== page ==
|Vintage Pulp||Nov 15 2020|
His Luana is a novelization of the 1968 movie of the same name starring Mei Chen Chalais, which we talked about a while back. Sometimes novelizations are published before the film, sometimes after. Foster published Luana six years after the film in 1974 for reasons that are obscure. It was among his first published books. While template for a novelization is provided by the filmmakers, the author is who gives it color and life. Foster fulfills that duty with obvious relish, mining literary and cinematic antecedents like Tarzan, Tarzana, Gungala, Sheena, Shuna, and Ka-Zar for familiar tropes. A kilometer long pit filled with army ants? A lion and panther, both larger than any ever seen before, working in tandem with a huge chimp? A pitched battle between blowgun wielding Tanzanian tribesmen and an expedition of white explorers? A secret city of solid gold buildings? As lost world tales go, by standing on the shoulders of his predecessors, Foster crafts something better than average. And far better than the movie too.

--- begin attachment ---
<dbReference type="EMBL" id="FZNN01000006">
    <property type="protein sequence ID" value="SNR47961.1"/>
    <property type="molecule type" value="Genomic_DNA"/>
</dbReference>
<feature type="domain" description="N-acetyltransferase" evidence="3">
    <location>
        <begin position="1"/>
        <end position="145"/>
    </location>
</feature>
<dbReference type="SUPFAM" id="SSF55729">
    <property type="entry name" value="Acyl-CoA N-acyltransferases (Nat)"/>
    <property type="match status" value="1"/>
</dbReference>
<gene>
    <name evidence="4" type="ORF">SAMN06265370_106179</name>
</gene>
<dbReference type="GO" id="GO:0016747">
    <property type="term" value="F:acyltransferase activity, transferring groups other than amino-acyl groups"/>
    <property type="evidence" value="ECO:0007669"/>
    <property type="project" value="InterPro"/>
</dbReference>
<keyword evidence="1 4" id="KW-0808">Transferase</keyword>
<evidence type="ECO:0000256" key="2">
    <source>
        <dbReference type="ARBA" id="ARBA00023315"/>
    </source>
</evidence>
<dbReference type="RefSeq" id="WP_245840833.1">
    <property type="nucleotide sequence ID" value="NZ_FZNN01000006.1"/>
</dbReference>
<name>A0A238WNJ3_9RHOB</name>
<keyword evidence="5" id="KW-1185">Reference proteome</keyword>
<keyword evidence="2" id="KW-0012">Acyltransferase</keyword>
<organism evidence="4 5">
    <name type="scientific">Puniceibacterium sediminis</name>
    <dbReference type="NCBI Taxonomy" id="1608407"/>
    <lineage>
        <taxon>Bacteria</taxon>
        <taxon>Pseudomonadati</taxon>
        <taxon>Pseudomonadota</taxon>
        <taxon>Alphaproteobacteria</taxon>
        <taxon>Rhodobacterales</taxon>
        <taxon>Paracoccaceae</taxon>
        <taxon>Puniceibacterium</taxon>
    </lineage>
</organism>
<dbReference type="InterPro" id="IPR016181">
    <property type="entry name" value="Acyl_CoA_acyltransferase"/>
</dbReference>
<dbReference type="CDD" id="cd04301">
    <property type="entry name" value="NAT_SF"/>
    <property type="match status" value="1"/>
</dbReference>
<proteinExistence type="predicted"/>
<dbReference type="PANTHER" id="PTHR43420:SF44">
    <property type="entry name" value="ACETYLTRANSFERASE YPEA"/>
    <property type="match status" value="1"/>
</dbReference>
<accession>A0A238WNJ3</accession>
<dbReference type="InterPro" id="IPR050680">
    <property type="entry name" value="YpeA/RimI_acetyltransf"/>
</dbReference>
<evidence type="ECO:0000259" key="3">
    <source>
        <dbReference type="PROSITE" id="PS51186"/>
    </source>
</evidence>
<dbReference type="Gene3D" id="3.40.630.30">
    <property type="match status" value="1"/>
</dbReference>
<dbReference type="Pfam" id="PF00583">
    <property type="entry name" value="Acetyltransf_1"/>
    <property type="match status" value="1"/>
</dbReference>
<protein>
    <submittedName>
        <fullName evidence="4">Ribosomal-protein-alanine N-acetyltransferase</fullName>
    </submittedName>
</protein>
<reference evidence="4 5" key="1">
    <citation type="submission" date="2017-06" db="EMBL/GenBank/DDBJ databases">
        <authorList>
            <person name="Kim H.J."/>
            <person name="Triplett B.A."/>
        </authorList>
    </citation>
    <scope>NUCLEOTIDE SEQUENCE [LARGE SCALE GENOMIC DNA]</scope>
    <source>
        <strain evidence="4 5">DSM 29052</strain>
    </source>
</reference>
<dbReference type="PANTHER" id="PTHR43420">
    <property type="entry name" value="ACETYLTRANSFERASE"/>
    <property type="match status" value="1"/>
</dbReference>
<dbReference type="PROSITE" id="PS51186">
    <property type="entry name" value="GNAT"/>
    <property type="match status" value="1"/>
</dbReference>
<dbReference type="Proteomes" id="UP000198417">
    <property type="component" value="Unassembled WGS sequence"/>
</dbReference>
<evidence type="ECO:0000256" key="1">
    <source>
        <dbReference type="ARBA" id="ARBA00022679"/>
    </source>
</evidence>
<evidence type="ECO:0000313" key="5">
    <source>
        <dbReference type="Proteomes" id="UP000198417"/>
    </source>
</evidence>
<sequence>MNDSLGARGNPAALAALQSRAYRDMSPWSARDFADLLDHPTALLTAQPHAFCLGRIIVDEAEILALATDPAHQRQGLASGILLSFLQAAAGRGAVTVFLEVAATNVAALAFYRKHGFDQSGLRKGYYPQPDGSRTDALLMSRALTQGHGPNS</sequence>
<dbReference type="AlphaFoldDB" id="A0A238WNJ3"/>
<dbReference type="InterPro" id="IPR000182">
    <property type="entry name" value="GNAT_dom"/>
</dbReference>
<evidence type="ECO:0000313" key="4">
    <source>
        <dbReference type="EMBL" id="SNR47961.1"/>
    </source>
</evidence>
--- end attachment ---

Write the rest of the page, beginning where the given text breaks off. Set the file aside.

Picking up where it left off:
|Intl. Notebook||Mar 6 2012|
Sci-fi artist Ralph McQuarrie died yesterday due to complications from Parkinson’s disease. McQuarrie’s concepts for Darth Vader, R2-D2, C-3PO and other characters indelibly shaped the Star Wars franchise, and, closer to Earth, he was also a go-to paperback cover artist during the 1980s. Below is one of our favorite McQuarrie pieces, the cover of Alan Dean Foster’s excellent Star Wars sequel Splinter of the Mind’s Eye. McQuarrie was eighty-two.